# Are supervector spaces the representations of a Hopf algebra?

Supervector spaces look a lot like the category of representations of $\mathbb{Z}/2\mathbb{Z}$ - the even part corresponds to the copies of the trivial representation and the odd part corresponds to the copies of the sign representation. This definition gives the usual morphisms, but it does not account for the braiding of the tensor product, which I've asked about previously.

Since the monoidal structure on $\text{Rep}(G)$ comes from the comultiplication on the group Hopf algebra, which in this case is $H = \mathbb{C}[\mathbb{Z}/2\mathbb{Z}]$, it seems reasonable to guess that the unusual tensor product structure comes from replacing the usual comultiplication, which is $\Delta g \mapsto g \otimes g$, with something else, or alternately from placing some extra structure on $H$. What extra structure accounts for the braiding?

The answer is yes, but comultiplication is not what you change. The symmetrizer (or braiding as you call it) is given by an $R$-element in $H \otimes H$ that makes $H$ into a triangular Hopf algebra. (The Wikipedia article says quasitriangular; triangular means that plus that the modified switching map $\widetilde{R}$ is an involution.)

The $R$ element is the correction to the usual switching map $x \otimes y \mapsto y \otimes x$. You can solve for it directly in terms of the usual description of the switching map on supervector spaces, and worry later about what axioms it satisfies. Let $1$ and $a$ be the group elements of $H$ and let $\epsilon$ and $\sigma$ be the dual vectors on $H$ which are the trivial and sign representations. Then we want $$(\epsilon \otimes \epsilon)(R) = 1 \quad (\epsilon \otimes \sigma)(R) = 1 \quad (\sigma \otimes \epsilon)(R) = 1 \quad (\sigma \otimes \sigma)(R) = -1,$$ because that is the correction in the modified switching map $x \otimes y \mapsto (-1)^{|x||y|} y \otimes x$. You can solve the linear system of equation to obtain $$R = \frac{1 \otimes 1 + a \otimes 1 + 1 \otimes a - a \otimes a}{2}.$$

• That's what I thought, but for some reason I was under the impression that the R-matrix was a pure tensor. Thanks! – Qiaochu Yuan Nov 8 '09 at 16:15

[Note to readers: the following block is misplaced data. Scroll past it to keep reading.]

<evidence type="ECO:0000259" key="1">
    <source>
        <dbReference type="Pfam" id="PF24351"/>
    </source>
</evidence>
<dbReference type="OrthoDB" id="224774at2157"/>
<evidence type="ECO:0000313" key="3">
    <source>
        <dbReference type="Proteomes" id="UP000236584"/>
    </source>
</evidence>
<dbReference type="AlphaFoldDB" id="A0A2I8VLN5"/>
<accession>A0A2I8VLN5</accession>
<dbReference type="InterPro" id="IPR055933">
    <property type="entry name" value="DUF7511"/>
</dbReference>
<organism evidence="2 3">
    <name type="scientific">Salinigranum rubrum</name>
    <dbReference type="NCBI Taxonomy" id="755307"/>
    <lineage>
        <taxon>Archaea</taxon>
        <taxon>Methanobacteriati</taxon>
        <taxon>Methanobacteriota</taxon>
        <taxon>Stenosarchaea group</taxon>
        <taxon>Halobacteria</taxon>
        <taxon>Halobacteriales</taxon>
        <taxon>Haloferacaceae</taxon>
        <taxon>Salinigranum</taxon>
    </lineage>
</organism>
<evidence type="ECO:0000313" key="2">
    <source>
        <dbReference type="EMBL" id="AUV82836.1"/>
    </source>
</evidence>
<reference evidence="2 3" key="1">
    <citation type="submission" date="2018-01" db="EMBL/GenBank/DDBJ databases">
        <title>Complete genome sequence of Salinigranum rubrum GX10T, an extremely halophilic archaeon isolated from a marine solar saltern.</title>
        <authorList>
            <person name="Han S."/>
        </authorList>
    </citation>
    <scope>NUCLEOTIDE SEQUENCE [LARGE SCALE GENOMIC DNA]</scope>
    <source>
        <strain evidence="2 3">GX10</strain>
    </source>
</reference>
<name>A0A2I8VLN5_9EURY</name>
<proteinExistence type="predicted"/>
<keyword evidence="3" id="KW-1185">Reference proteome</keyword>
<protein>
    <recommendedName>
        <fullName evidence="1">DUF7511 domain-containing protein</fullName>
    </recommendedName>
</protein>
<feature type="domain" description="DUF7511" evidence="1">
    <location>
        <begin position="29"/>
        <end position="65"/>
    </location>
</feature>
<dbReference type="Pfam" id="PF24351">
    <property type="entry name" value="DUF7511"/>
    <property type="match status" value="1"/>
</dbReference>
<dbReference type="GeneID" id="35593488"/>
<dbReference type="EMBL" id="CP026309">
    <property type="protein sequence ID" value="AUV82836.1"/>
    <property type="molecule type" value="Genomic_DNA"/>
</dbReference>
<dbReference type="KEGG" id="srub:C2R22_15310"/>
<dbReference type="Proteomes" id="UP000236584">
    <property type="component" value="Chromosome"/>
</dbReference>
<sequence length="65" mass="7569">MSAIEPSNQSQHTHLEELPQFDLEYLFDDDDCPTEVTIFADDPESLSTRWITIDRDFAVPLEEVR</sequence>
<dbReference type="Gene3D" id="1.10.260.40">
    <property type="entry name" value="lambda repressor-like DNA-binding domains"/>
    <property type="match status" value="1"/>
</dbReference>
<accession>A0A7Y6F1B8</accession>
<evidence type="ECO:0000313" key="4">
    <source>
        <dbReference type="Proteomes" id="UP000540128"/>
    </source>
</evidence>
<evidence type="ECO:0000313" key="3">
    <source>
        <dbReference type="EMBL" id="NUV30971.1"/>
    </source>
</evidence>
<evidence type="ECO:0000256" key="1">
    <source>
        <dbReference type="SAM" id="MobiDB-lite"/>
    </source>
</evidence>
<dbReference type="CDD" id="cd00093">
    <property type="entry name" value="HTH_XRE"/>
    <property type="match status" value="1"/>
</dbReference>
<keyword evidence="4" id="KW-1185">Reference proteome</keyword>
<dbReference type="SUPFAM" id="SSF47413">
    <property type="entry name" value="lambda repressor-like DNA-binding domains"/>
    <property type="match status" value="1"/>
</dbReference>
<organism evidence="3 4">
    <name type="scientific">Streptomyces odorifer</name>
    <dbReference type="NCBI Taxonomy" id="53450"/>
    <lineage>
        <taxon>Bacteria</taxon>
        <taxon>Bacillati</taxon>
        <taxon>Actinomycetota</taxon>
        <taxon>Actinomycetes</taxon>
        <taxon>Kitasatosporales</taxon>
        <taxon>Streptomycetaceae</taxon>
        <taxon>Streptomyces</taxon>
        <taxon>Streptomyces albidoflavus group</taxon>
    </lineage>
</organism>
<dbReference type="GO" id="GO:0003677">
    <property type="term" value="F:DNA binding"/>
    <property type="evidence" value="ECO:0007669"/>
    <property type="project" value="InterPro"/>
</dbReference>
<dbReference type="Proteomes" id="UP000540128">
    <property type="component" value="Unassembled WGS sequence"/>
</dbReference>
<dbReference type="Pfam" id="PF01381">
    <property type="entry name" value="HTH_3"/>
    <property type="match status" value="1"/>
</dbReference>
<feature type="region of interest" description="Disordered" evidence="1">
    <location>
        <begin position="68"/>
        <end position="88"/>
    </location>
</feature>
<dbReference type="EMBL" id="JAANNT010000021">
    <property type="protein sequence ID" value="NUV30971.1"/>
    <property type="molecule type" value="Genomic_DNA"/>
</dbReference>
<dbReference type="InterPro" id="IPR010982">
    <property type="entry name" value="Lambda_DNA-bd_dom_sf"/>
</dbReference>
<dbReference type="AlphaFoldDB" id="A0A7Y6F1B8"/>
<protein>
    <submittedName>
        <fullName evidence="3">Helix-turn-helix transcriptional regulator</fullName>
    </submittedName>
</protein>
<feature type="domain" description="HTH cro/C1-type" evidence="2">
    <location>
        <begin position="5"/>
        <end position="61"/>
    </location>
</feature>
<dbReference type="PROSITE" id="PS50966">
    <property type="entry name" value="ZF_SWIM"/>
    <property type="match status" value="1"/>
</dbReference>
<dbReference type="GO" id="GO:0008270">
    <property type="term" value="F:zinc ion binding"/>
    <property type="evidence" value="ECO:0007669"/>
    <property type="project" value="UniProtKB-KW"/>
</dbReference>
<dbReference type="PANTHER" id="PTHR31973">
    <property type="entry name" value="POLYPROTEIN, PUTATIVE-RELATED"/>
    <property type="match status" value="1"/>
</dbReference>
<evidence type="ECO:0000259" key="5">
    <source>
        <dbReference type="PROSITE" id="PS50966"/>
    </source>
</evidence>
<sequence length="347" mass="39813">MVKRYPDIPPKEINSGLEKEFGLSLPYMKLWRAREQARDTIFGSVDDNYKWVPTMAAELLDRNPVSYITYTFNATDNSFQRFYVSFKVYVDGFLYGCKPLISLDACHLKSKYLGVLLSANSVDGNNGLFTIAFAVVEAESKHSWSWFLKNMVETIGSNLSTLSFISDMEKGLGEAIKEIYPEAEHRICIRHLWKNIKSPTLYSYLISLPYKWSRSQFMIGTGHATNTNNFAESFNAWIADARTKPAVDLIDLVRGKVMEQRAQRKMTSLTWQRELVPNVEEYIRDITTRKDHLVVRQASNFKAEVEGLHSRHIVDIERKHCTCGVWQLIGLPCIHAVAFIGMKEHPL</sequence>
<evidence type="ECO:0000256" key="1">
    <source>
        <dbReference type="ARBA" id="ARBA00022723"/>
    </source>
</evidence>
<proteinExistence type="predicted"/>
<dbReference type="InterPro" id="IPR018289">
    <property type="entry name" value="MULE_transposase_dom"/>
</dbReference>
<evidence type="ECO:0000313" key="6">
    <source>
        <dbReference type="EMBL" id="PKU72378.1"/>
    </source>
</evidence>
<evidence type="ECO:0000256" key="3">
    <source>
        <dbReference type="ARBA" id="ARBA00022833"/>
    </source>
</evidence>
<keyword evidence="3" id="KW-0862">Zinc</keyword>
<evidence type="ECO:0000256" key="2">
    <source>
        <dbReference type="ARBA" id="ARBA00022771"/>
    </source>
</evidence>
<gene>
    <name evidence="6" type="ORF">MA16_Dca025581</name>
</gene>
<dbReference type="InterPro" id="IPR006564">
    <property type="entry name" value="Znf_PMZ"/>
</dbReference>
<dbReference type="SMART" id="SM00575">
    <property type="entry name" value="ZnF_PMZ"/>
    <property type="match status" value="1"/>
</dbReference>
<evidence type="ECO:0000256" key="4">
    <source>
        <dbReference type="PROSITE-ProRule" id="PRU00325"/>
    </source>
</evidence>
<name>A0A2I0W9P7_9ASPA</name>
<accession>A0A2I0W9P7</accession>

As a monoidal category, supervector spaces are the same as $\mathbb{Z}/2\mathbb{Z}$ representations, so you can think of them as representations of the Hopf algebra $\mathbb{C}[\mathbb{Z}/2\mathbb{Z}]$.

However, the symmetric structure is different, so the thing you need to do is make $\mathbb{C}[\mathbb{Z}/2\mathbb{Z}]$ into a quasi-triangular Hopf algebra in an interesting way, that is, change things so that the map from $V\otimes W\to W\otimes V$ isn't just flipping, it's flipping followed by an element of $\mathbb{C}[\mathbb{Z}/2\mathbb{Z}]\otimes \mathbb{C}[\mathbb{Z}/2\mathbb{Z}]$ which is called the R-matrix. I'll leave actually writing this element as an exercise to the reader, but it's uniquely determined by acting by -1 on sign tensor sign and by 1 on everything else.

You may want to have a look at the relevant Wikipedia article.

• As an exercise for another poster in this case. Maybe you are right that an exercise for the reader would have been better. – Greg Kuperberg Nov 8 '09 at 16:06
• As a follow-up question, the Wikipedia article mentions something about quasi-invariants of knots. What invariant is obtained here? – Qiaochu Yuan Nov 8 '09 at 16:17
• The article should say invariant of braids rather than "quasi-invariant" of anything. The invariant in this case is almost trivial because of triangularity --- left crossing equals right crossing. For even strands it's trivial outright and for odd strands it's the sign representation of the braid group. – Greg Kuperberg Nov 8 '09 at 16:22
• Majid's <em>Foundations of quantum group theory</em> book explains this supersymmetry example of generating interesting monoidal category by nontrivial choice of R-matrix at length, as well as interesting "anyonic" generalizations of this example. – Zoran Skoda Feb 25 '10 at 18:45

The correct Hopf algebra is not the group algebra $kC_2$ but its dual $kC_2^*$. If the characteristic of $k$ is not $2$ then accidentally $kC_2\cong kC_2^*$. Otherwise, Greg answered the question as your new $R$-element is no longer trivial $1\otimes 1$ but $1 \otimes - 2\delta_x \otimes \delta_x$ where $\delta_x$ is the delta function on the generator of $C_2$.